A substantial advantage of owning property in a sectional title scheme, in contrast to free-hold property where everything belongs to the owner, is that ownership of everything other than the your personal section is shared ownership. The title deeds usually reads something to the effect of:
A unit consists of: (a) ...; and (b) an undivided share in the common property apportioned to the said section in accordance with the participation quota as endorsed on the said section plan.
This reality is possibly the biggest problem of sectional title ownership, in that owners appear to perceive that some entity other than themselves are responsible. This 'b' part of the title deed encompass membership of the body corporate of the scheme. The Sectional Titles Act (STA), No 95 of 1986, §36(1), as well as the Sectional Titles Schemes Management Act, No 8 of 2011—that would amend section 36 of the STA—§2(1) reads:
With effect from the date on which any person other than the developer becomes an owner of a unit in a scheme, there shall be deemed to be established for that scheme a body corporate of which the developer and such person are members, and any person who thereafter becomes an owner of a unit in that scheme is a member of that body corporate.
This is an important issue that Andrew Buttress fails to address in his message to the Roodepoort Record (Download Is_threre_a_loophole_in_the_law-loss_of_financial_control_Rdp_Record_22July2011). The abovementioned acts outline the responsibilities of the body corporate, which is elaborated upon in the prescribed management rules (PMRs). It is important to note that a body corporate may make use of the services of a managing agent, but is not obliged to, they owners may self administer. PMR 46 outlines what the appointment, powers and duties of a managing agent (MA) should entail. In my opinion MA is a misnomer, it should be administrative agent.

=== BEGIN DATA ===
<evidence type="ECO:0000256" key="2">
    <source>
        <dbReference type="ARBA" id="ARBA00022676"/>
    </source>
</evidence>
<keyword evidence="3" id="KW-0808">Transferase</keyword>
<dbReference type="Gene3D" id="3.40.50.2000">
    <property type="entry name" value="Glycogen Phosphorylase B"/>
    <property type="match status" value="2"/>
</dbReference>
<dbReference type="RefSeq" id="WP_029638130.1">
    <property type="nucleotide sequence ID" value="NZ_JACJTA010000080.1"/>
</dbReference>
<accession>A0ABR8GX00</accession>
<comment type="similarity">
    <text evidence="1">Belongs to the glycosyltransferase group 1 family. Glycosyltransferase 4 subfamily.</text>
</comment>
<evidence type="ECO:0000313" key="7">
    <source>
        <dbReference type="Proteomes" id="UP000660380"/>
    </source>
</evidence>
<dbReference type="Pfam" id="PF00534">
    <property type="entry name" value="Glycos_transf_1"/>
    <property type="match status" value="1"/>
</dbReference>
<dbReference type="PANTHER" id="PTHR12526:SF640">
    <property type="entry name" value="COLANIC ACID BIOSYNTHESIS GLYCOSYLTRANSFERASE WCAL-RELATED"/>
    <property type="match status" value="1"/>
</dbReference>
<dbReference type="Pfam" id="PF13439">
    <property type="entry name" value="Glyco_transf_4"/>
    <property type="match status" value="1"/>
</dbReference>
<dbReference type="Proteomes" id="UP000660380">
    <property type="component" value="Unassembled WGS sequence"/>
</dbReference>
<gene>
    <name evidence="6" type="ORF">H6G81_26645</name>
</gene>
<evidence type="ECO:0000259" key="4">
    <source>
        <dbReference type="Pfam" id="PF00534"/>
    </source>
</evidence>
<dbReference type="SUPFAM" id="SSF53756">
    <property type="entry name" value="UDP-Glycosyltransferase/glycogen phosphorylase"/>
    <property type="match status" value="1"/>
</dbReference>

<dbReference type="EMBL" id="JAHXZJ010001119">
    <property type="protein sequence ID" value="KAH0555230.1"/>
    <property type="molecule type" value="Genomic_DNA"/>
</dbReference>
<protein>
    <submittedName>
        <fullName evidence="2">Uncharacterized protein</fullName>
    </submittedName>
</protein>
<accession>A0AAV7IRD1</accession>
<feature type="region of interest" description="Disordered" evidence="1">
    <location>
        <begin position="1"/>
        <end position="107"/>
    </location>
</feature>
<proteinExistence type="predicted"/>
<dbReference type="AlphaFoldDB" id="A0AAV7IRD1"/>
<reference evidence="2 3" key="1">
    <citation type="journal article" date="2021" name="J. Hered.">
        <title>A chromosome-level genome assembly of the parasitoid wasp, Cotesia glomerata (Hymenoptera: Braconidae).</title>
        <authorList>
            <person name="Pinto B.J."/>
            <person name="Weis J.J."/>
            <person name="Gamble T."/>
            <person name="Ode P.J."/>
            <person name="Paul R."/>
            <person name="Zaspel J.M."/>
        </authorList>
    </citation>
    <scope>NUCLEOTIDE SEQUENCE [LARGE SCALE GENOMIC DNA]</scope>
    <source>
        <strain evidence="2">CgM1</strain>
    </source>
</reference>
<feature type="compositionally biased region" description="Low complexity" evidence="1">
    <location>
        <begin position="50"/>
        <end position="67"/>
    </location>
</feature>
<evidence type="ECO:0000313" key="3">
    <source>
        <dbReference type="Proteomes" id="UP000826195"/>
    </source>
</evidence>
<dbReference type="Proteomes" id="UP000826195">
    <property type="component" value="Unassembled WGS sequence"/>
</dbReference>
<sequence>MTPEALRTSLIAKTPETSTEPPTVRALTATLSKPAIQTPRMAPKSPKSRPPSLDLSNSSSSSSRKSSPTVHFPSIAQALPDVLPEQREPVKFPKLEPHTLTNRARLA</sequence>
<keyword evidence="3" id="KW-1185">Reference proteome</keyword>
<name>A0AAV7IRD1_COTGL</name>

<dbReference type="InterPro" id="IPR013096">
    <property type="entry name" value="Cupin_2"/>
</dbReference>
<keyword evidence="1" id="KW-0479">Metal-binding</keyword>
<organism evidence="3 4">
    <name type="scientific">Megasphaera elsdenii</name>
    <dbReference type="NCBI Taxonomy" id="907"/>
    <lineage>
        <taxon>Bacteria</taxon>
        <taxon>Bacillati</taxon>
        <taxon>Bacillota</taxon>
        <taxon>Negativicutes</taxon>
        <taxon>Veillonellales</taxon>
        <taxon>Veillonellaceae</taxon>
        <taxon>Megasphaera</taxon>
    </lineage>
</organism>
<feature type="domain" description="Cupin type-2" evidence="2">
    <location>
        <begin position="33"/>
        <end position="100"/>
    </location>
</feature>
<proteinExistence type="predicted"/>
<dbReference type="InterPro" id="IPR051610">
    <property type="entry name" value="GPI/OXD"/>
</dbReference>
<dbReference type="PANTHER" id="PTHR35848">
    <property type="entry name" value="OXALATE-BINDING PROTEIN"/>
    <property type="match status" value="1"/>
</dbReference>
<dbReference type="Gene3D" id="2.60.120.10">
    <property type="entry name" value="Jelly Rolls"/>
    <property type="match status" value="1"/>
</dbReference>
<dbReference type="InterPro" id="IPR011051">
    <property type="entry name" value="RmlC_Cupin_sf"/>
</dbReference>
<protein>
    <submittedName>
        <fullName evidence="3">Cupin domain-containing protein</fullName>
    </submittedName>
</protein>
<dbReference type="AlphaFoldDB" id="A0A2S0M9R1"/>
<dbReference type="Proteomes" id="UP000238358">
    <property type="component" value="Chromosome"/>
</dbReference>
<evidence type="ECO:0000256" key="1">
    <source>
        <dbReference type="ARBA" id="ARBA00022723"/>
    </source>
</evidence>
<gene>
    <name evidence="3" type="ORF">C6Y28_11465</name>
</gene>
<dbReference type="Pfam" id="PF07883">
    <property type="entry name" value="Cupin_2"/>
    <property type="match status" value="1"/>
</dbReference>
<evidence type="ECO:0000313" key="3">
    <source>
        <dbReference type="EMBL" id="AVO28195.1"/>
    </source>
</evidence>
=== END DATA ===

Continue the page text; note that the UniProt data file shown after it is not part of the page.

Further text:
The biggest 'loophole' in sectional title is owner apathy. There are many checks and balances in place to preserve the rights of owners, but few owners show any real interest. What Constantia Sectional Title Management did is criminal, but it does not absolve the trustees and owners of schemes affected from their responsibility.